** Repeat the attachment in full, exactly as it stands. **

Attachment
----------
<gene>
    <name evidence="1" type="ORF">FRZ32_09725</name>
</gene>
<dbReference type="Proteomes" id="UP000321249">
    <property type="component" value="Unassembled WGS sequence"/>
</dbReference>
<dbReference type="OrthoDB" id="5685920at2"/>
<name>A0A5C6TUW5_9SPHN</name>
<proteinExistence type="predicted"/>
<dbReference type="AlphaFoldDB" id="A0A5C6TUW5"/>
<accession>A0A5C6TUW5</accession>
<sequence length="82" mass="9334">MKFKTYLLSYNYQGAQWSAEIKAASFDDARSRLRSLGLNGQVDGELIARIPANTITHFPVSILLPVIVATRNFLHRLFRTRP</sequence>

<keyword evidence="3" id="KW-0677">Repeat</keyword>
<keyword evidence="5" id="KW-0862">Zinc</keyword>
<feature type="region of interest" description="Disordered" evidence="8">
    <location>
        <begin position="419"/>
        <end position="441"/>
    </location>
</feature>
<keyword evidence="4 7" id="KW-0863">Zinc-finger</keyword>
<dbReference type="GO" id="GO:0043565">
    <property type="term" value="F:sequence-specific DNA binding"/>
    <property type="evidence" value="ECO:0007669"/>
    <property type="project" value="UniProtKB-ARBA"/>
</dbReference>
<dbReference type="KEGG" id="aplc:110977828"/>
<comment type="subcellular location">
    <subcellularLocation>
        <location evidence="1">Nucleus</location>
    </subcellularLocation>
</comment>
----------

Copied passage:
<gene>
    <name evidence="1" type="ORF">FRZ32_09725</name>
</gene>
<dbReference type="Proteomes" id="UP000321249">
    <property type="component" value="Unassembled WGS sequence"/>
</dbReference>
<dbReference type="OrthoDB" id="5685920at2"/>
<name>A0A5C6TUW5_9SPHN</name>
<proteinExistence type="predicted"/>
<dbReference type="AlphaFoldDB" id="A0A5C6TUW5"/>
<accession>A0A5C6TUW5</accession>
<sequence length="82" mass="9334">MKFKTYLLSYNYQGAQWSAEIKAASFDDARSRLRSLGLNGQVDGELIARIPANTITHFPVSILLPVIVATRNFLHRLFRTRP</sequence>

<keyword evidence="3" id="KW-0677">Repeat</keyword>
<keyword evidence="5" id="KW-0862">Zinc</keyword>
<feature type="region of interest" description="Disordered" evidence="8">
    <location>
        <begin position="419"/>
        <end position="441"/>
    </location>
</feature>
<keyword evidence="4 7" id="KW-0863">Zinc-finger</keyword>
<dbReference type="GO" id="GO:0043565">
    <property type="term" value="F:sequence-specific DNA binding"/>
    <property type="evidence" value="ECO:0007669"/>
    <property type="project" value="UniProtKB-ARBA"/>
</dbReference>
<dbReference type="KEGG" id="aplc:110977828"/>
<comment type="subcellular location">
    <subcellularLocation>
        <location evidence="1">Nucleus</location>
    </subcellularLocation>
</comment>